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Annandale National Historic Site celebrates Queen Elizabeth II's long reign

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Laurel Beechey - The World is a Stage

September 9th will be a historical landmark for Great Britain, the Commonwealth and perhaps the world.

On that day, Queen Elizabeth II will become our longest reigning monarch, by surpassing her great-great-grandmother’s reign of 63 years and seven months.

To most, this is an interesting fact, but one that doesn’t merit a celebration. The Queen would agree with you. Nothing is planned. No stamps, parades or concerts. It will be a regular day in the life of our Queen.

“Like her great-great-grandmother before her, Elizabeth II has requested there be no celebrations on September 9. Her attitude is shaped by respect for her formidable predecessor. The Queen is said to hope that, if the event is marked at all, it is done so reverently, with no spirit of triumphalism and no suggestion that what is being celebrated is Victoria’s death. Instead palace officials are at work on the programme for the Queen’s ninetieth birthday next April.”

You may wonder at the statement about Queen Victoria’s death, however you must remember that the death of one monarch begins the reign of the next.

Since, William conquered England in 1066, there have been 41 Kings and Queens in Britain and only five of them ruled over 50 years. Edward III, at the age of 64 ruled 50 years and 147 days dying in 1377. Henry III, at the age of 65 ruled 56 years 29 days, dying in 1207. James VI of Scotland also known as James I of England, ruled 57 years, 246 days, dying in 1625. George III at the age of 81 ruled 58 years, 96 days, dying in 1820 and Queen Victoria who ruled 63 years and 7 months, dying at the age of 81 in 1901.

Over the millennium, the people of England have managed to create a solid bond with their monarchs; one that actually saw the formation Britain and an empire that spread around the world. Although brought down during their civil war, the monarchy was actually re-instated, unlike most monarchies. They also managed to avoid the dissolution of most of Europe’s monarchies after the World Wars.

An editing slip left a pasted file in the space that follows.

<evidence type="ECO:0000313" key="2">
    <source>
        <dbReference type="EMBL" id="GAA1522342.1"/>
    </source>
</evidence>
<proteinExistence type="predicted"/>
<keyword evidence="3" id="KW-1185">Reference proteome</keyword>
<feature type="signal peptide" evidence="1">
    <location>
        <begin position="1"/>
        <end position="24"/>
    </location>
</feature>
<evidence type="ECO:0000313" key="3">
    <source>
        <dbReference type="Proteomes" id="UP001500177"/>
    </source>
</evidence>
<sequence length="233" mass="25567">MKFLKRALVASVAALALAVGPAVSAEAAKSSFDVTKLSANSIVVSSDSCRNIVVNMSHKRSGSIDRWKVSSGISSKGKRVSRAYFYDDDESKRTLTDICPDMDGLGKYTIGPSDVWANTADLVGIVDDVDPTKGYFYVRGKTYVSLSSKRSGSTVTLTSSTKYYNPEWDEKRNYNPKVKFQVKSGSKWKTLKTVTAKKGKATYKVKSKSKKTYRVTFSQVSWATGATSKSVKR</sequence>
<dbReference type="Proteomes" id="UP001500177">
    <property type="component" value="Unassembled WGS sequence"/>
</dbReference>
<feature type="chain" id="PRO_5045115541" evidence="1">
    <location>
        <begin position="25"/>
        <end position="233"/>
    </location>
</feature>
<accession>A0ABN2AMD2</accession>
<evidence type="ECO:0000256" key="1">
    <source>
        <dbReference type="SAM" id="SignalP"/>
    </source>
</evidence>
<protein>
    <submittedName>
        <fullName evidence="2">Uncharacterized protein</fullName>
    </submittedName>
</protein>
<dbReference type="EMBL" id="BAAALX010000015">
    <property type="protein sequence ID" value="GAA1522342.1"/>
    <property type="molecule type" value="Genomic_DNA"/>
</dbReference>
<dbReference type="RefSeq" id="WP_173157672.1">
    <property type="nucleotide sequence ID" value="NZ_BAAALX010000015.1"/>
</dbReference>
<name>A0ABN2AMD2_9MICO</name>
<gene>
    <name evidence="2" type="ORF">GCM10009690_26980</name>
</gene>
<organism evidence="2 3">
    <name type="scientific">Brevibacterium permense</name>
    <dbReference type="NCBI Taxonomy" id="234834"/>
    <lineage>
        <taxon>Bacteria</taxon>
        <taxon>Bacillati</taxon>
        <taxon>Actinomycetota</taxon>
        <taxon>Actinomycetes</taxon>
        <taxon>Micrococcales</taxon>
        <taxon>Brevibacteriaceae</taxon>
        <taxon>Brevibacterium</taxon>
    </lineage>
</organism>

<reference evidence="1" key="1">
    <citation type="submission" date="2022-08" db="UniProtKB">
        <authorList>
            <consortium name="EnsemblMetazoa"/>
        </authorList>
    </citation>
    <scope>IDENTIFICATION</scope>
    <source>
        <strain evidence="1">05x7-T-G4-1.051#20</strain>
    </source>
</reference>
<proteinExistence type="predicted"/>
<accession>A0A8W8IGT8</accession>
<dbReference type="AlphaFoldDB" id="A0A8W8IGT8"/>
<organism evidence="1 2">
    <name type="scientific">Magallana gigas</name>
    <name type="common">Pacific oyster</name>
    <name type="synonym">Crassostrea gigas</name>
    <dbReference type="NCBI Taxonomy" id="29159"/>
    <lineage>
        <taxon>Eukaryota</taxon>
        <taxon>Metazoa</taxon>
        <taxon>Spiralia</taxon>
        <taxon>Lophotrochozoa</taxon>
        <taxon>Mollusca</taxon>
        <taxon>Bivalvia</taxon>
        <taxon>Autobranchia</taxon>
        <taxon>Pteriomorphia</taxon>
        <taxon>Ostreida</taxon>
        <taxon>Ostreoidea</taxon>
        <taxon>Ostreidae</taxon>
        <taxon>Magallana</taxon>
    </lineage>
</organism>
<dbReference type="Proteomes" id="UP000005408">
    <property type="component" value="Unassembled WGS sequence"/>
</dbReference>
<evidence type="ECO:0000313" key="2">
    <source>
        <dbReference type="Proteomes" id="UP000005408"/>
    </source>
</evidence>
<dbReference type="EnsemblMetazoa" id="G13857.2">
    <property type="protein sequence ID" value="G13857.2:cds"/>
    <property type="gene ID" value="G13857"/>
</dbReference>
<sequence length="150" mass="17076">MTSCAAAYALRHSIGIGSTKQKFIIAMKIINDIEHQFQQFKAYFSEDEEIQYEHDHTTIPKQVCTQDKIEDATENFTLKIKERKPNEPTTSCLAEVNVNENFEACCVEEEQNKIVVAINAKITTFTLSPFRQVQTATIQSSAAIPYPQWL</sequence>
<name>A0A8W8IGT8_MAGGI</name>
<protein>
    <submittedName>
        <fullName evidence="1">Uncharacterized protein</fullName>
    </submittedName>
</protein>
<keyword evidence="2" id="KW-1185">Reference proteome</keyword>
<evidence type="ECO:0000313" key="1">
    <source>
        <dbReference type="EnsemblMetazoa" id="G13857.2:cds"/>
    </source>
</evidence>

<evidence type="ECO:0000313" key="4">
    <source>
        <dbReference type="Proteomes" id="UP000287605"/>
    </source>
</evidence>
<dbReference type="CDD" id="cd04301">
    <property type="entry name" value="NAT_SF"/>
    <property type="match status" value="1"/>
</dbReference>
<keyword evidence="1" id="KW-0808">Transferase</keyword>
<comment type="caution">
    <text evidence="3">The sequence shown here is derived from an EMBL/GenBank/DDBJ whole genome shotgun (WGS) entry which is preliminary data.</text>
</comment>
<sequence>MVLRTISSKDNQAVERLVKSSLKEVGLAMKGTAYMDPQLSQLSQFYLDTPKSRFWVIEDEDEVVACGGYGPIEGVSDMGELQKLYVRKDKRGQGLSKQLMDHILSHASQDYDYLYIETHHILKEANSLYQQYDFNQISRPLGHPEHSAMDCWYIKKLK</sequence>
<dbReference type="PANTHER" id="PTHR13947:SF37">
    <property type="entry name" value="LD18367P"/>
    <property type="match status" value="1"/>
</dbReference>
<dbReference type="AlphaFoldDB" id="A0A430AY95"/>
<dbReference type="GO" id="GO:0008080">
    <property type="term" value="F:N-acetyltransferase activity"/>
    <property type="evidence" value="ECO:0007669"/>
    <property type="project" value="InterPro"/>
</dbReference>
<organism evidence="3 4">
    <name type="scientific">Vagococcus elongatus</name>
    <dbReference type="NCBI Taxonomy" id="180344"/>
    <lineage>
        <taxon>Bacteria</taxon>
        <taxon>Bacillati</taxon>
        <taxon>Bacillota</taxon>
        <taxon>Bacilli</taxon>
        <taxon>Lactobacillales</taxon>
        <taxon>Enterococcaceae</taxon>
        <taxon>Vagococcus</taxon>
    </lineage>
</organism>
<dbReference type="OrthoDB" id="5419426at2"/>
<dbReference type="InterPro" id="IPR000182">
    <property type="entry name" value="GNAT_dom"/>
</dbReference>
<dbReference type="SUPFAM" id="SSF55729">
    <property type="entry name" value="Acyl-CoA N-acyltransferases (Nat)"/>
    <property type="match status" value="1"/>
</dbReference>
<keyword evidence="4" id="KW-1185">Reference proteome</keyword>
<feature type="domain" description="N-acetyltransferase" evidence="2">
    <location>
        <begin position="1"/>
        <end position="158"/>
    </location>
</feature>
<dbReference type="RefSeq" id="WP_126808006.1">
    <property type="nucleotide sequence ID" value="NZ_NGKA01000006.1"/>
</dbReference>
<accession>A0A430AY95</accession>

Some of Britain’s monarchs have been used to name the age they ruled, not only in their own history but in the world’s history. Amazingly the names that immediately spring to mind are the Queens. The Elizabethan Age through the reign Elizabeth I and of course the Victorian Age, when the country’s wealth and inventiveness created the worlds’ first industrialized nation and its greatest imperial super power.

How does our Queen Elizabeth compare to them? Most of Britain’s colonies around the world are now independent nations with close ties to Britain. Britain was pretty much devastated after both World Wars. Queen Elizabeth, although young, served in uniform during the war and became Queen shortly afterwards, during the difficult years of rebuilding the country. She was not superfluous pomp and circumstance. She knew exactly what her people were going through and would not flaunt her power or wealth. Unlike the majority of her predecessors, she has not ruled uneducated masses and consequently has treated her subjects with respect.

Prime Ministers come and go, but the Queen has been like an anchor, giving stability, and inspiration in a very fast changing world. She is perhaps the most respected figure in British life, acclaimed by world leaders and admired around the world. At eighty-nine she is still unstinting in her devotion to duty.

She steered the monarchy through rough waters, when her children spread their wings, but managed to hold the ship steady and kept it on the right course. We know from her Golden Jubilee celebrations and the attention the world gives to Prince William and his family they still on top.

Queen Elizabeth wants no celebration and plans to spend this auspicious day at Balmoral in Scotland. She deserves it. But that doesn’t mean others cannot celebrate her achievement. In Britain they expect a ‘spontaneous effusion of love’, which I expect will happen around the Commonwealth and perhaps the world.

Annandale National Historic Site will be celebrating with an exhibit on Queen Elizabeth and I believe I heard rumours that their could be a tea or party to celebrate the beginning of her 64th year on the throne.

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